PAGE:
Beautiful Broken Things by Sara Barnard

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Beautiful Broken Things by Sara Barnard

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Category: Teens
Rating: 4.5/5
Reviewer: Jill Murphy
Reviewed by Jill Murphy
Summary: A friendship love story and an examination of the fall-out from abuse. Deeply involving story where what isn't said is as important as what is. Recommended.
Buy? Yes Borrow? Yes
Pages: 400 Date: February 2016
Publisher: Macmillan
External links: Author's website
ISBN: 150980353X

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Caddy and Rosie have been best friends for years and even going to different schools hasn't parted them. And this is the summer that Rosie intends to be different. She'll get a boyfriend, finally. Perhaps even lose her virginity. And experience a Significant Life Event. But the best laid plans and all that...

... because everything changes when Suzanne appears on the scene and Caddy's twosome becomes a threesome. Suzanne is pretty, confident, funny, cool. And a little bit naughty. And all of a sudden, Caddy can see the attraction of a little bit of trouble. But Suzanne has a troubled past that intrudes on the present. Caddy's Significant Life Event will turn out to be something very different than the one she envisaged.

Awww. I truly loved this story. At its centre is the relationship between narrator Caddy and her two friends - the longstanding best friend Rosie and the newcomer Suzanne. Suzanne's sudden entry into the group awakens all Caddy's insecurities. Is she entertaining enough? Will Rosie prefer the charismatic Suzanne to the boring Caddy? But Caddy's initial jealousy soon turns into a kind of crush on the new and interesting and friend. And from there, a powerful protective urge surges once Suzanne's unhappy backstory is revealed. Suzanne goes from rebel to depressive as her own demons haunt her. And behind this, the clear-sighted Rosie tries to offer perspective but is vulnerable herself. We all are, you see. And the book relays a horrible truth: abuse isn't over the moment you leave the abusive situation. And happy endings aren't easy, let alone easy to come by. Beautiful Broken Things is all so real and so accurate and so relatable.

This is such a powerful and relatable story of teen female friendship and such a pitch perfect examination of mental health issues and the complex family dynamics that surround abuse, it seems churlish to criticise, especially when your criticisms are little more than nitpicks. But y'know - this is a review, not a panegyric. So I will say that the parental figures in the book are the least convincing, and in particular Caddy's parents. These two are pushy, helicopter types who want Caddy to be a high achiever but pay little attention to her emotional wellbeing. It's not unexpected that they try to warn Caddy off Suzanne, but they are incredibly coy about why they are warning her off. It's clear they know more about Suzanne than they are prepared to share with Caddy and they speak to her as though she is a small child from whom the truth must be hidden. They really didn't ring true to me. Caddy is sixteen, not five, and this felt like more of a device to allow Suzanne's backstory to come through slowly than it did anything about the way real parents would behave. But this is a tiny moan both because the parents are simply the background for the three protagonists and because it is dwarfed by the book's many achievements.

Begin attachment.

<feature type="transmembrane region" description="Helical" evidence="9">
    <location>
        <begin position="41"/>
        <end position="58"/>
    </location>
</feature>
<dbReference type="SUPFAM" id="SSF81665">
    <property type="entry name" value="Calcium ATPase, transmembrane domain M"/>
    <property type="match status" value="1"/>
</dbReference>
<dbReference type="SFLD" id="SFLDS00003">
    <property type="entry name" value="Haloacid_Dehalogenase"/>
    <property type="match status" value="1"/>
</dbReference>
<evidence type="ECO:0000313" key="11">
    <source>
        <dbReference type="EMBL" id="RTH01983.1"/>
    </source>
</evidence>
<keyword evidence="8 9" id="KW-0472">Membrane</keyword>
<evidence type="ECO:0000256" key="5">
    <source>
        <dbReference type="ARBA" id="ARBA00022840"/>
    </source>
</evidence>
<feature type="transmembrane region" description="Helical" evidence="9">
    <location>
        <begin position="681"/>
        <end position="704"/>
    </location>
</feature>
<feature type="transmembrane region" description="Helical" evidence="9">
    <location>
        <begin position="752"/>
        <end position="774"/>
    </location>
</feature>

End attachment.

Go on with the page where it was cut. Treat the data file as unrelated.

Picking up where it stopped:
Barnard herself says her book is a love story without a romance because there’s no love quite like that shared between teenage girls. I loved the idea of a platonic love story and we need stories in praise of these intense, life-forming relationships. We have enough mean girl tales that make all of teenage life look like Lord of the Flies. We don't tell the other side nearly often enough: we're too busy mocking teenage girls and their fandoms and their enthusiasms as lightweight or needy. We forget the safe spaces girls create for themselves, we forget the valuable and supportive sisterhoods formed and, above all, we forget the love.

Beautiful Broken Things refuses to put its three protagonists into stereotypical boxes. It skilfully navigates the complex family relationships that surround abusive situations. And it paints an accurate and realistic but sympathetic picture of mental ill health. But above all, it is a powerful and life-affirming story of female friendship. I hope it is rapturously received. Because it deserves to be.

Thirteen Reasons Why by Jay Asher talks about the aftermath of suicide and also explores the reasons why people do what they do in a powerful way. Blood Family by Anne Fine is another powerful story about surviving abuse.

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